This workshop focuses on finding business workers and business entities that participate in one business use-case realization. A productive way of working is to gather a group of 3-7 people, use a whiteboard, easel, and Post-it® Notes. As the workshop progresses, your results should fill the walls of the room, making sure that everyone can see and compare the different types of diagrams that will show different aspects of the realization of a business process. These diagrams are here presented in a sequence you would introduce them, but once introduced they will evolve in parallel. 

Study the workflow of a business use-case. Mark each section in your text to show responsibilities that would fit on one business worker or business entity. Or, if you have drawn an activity diagram for the workflow, mark up activity states in the diagram. Use two colors of Post-it® Notes: one for business workers, and one for entities.

Create a new activity diagram, with one swimlane for each business worker that you a this point know is participating. Discuss how activities are divided among the participating business workers - some activities may need to be split, some could be merged. 

Example of activity diagram with swimlanes. 

Once you understand what responsibilities each business worker has, you may start to add the business entities into the picture using object flows in the activity diagrams. However, to avoid clutter you often need to limit the business entities you show to those that are primary to the workflow. For details of business entities class diagrams are a better choice. 

Example of an activity diagram with object flows added. 

To summarize your results, you can create class diagram that shows the business workers and the primary business entities. In this class diagram, you can also start to add the relationships between business workers and business entities that are necessary to perform the workflow of the business use-case realization.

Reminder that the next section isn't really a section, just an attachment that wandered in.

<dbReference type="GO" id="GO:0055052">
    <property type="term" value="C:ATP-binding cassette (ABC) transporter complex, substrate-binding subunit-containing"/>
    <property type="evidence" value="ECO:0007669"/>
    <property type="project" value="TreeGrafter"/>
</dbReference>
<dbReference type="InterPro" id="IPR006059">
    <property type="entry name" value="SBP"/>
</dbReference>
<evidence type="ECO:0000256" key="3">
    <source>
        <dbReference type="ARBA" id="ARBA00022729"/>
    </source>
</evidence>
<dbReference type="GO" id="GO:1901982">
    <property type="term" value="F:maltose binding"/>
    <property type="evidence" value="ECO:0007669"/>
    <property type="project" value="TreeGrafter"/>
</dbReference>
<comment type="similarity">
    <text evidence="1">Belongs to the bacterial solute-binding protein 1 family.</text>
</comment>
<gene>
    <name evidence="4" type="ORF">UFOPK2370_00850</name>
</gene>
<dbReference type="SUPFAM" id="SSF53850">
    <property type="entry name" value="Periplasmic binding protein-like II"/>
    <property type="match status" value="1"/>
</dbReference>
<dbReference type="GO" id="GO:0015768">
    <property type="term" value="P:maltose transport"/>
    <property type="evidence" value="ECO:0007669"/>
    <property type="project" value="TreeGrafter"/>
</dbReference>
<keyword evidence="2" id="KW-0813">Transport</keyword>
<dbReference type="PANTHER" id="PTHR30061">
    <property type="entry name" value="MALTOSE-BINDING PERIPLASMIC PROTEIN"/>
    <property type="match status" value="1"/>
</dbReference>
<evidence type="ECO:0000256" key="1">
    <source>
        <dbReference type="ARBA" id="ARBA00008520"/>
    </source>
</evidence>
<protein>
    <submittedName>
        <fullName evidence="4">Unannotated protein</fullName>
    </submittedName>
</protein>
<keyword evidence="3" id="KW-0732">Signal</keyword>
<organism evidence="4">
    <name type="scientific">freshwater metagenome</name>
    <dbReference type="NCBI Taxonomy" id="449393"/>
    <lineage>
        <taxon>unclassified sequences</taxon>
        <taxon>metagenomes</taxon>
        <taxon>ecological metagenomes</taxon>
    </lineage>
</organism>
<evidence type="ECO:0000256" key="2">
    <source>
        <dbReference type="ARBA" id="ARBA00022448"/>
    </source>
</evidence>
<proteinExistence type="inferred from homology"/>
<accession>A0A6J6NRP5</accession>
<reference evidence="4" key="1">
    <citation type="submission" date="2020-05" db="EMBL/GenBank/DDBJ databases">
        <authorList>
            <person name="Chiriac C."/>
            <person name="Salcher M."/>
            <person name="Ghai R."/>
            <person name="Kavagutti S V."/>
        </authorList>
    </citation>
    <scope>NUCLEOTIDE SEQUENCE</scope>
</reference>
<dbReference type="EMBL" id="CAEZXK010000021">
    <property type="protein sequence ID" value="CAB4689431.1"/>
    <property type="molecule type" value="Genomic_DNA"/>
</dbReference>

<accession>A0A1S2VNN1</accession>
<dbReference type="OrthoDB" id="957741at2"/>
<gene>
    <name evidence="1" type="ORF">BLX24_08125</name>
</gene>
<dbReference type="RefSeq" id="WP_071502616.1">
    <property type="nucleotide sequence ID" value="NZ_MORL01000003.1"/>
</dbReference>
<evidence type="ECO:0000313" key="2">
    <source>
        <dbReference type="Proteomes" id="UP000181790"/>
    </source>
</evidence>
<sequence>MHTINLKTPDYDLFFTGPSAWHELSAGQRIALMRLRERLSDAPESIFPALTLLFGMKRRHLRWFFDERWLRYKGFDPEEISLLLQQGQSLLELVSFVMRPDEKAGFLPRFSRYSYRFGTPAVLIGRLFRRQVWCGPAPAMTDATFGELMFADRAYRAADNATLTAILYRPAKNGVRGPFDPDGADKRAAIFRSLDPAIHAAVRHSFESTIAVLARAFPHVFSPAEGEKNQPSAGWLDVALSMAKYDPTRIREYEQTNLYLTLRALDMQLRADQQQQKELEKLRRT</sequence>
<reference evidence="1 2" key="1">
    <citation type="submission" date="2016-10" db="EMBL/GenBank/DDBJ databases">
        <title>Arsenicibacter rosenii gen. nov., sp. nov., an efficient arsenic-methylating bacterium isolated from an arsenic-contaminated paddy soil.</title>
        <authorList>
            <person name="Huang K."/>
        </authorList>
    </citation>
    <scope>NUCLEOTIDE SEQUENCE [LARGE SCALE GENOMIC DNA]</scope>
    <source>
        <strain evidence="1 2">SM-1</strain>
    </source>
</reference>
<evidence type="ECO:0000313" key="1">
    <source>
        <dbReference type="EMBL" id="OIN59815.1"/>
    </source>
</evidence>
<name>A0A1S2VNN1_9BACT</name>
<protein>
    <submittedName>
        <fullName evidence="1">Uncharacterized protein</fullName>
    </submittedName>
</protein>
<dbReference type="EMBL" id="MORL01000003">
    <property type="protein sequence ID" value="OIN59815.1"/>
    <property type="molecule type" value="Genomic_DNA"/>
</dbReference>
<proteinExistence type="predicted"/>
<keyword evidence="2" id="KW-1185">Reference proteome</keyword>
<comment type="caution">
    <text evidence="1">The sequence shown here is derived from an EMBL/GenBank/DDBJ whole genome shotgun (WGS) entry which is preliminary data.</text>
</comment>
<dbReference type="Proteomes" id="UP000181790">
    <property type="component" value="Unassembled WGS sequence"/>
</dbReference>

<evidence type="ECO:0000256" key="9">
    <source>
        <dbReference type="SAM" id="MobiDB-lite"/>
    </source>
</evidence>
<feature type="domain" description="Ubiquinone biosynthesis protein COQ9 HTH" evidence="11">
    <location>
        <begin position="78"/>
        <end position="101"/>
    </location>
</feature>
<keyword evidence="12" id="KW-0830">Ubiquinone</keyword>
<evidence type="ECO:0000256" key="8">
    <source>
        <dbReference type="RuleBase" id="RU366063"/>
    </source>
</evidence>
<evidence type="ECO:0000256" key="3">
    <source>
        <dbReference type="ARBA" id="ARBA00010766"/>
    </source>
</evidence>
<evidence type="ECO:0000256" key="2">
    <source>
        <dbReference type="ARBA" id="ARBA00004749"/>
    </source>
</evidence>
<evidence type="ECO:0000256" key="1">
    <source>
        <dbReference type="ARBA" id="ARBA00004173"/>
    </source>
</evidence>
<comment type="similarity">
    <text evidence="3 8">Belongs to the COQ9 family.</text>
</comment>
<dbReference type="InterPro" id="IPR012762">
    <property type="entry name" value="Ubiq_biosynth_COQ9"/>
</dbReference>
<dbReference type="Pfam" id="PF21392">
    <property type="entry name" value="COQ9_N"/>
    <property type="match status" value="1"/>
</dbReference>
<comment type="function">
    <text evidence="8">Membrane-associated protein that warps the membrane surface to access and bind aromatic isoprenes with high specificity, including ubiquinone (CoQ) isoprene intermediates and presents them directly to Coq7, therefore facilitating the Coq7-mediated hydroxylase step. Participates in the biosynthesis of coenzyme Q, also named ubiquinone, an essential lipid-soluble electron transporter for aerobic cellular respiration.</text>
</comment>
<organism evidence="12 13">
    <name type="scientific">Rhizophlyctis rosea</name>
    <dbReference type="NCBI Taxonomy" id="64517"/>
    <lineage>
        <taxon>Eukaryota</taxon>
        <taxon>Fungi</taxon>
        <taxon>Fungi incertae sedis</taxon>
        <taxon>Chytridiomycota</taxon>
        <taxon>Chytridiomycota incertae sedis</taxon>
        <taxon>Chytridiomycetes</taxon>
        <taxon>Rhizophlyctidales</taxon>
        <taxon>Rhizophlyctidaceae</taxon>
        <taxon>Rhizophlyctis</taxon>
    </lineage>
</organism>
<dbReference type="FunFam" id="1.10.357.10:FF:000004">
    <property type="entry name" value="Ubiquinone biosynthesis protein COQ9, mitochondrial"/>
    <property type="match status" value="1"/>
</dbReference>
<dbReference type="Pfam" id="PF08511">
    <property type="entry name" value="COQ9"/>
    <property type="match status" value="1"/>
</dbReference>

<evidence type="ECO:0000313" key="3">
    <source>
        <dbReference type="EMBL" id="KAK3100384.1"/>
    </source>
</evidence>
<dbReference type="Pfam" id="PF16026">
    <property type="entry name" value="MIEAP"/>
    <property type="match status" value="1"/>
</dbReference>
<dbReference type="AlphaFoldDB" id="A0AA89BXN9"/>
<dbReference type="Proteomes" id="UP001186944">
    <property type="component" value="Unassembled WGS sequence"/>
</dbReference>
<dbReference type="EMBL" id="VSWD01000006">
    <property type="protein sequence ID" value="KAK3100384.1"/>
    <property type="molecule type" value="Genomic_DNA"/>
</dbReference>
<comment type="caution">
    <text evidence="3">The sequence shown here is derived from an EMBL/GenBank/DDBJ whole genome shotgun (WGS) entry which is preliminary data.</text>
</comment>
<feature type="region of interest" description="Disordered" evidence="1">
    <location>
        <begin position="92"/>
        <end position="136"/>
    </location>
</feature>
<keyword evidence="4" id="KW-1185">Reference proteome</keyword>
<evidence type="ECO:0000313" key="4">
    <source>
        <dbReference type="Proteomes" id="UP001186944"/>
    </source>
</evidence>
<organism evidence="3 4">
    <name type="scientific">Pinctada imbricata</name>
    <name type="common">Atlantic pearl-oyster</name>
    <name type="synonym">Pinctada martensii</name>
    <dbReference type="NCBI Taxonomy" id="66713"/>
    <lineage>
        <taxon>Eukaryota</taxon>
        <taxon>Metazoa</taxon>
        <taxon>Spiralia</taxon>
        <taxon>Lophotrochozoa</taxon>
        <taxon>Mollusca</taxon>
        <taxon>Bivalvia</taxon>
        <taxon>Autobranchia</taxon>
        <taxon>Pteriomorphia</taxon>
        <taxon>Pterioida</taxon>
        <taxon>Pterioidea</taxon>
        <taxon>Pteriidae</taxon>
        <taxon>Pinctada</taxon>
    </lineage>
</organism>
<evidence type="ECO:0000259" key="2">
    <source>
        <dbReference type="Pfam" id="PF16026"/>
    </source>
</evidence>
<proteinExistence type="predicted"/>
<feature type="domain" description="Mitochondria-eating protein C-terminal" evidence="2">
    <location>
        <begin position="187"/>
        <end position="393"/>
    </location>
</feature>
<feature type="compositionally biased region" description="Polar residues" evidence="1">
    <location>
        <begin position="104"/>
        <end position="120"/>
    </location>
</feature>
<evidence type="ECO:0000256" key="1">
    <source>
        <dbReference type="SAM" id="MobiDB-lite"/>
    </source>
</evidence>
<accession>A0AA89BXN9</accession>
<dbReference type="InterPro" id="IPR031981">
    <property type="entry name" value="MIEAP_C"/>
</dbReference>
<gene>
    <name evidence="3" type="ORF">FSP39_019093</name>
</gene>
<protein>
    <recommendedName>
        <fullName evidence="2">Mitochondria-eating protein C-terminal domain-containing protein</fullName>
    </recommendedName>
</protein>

If the number of business workers and business entities is large, you may need several diagrams. The following is recommended:

  • One diagram that shows how the business workers interact (without showing any business entities).
  • A diagram for each subflow of the business use-case realization. Each of these diagrams should contain just the business workers and business entities involved in the subflow. You could even limit the diagram by showing only the most interesting business entities.

A class diagram shows how business workers and business entities are related to perform a business use-case realization workflow.

As previously mentioned, it can be useful to in a separate class diagram keep track of the business entities on how they need to be related. 

A class diagram showing the business entities and their relationships. 

Sequence diagrams, which are often more descriptive than activity diagrams, are good for describing the workflow in the following situations:

  • When parts of the business use-case realization are complex or unclear.
  • When there are few business workers and business entities involved, but many operations to perform.
  • When it is important to show the exact sequence in a workflow, that is, of messages for operations by business workers and messages to operations of business entities.

If the number of business workers and business entities is large, you may need several sequence diagrams. Our recommendations for collaboration diagrams are also valid for sequence diagrams. Start with the use-case realization’s normal workflow, following its structure. Continue with alternative subflows.

To draw a sequence diagram of a business use-case realization, do the following:

  • Put all business workers and business entities that participate in the workflow into a sequence diagram.
  • Describe how the business workers interact via messages. For each message, specify the operation it concerns. If a business worker handles a business entity, specify the operation it concerns.
  • In the text margin, describe each activation (message requesting an operation).

A sequence diagram documents how business workers interact and handle business entities to perform the workflow of a business use-case realization.

When you are ready, save the information about each business worker and business entity (which activities it is supposed to perform). You will describe them later. Also save the information about the business use case and its realization, by copying the contents of the whiteboard. A great way of copying is to take a picture of the whiteboard with a Polaroid or digital camera - a digital picture has the advantage of being possible to share digitally on a project home page.

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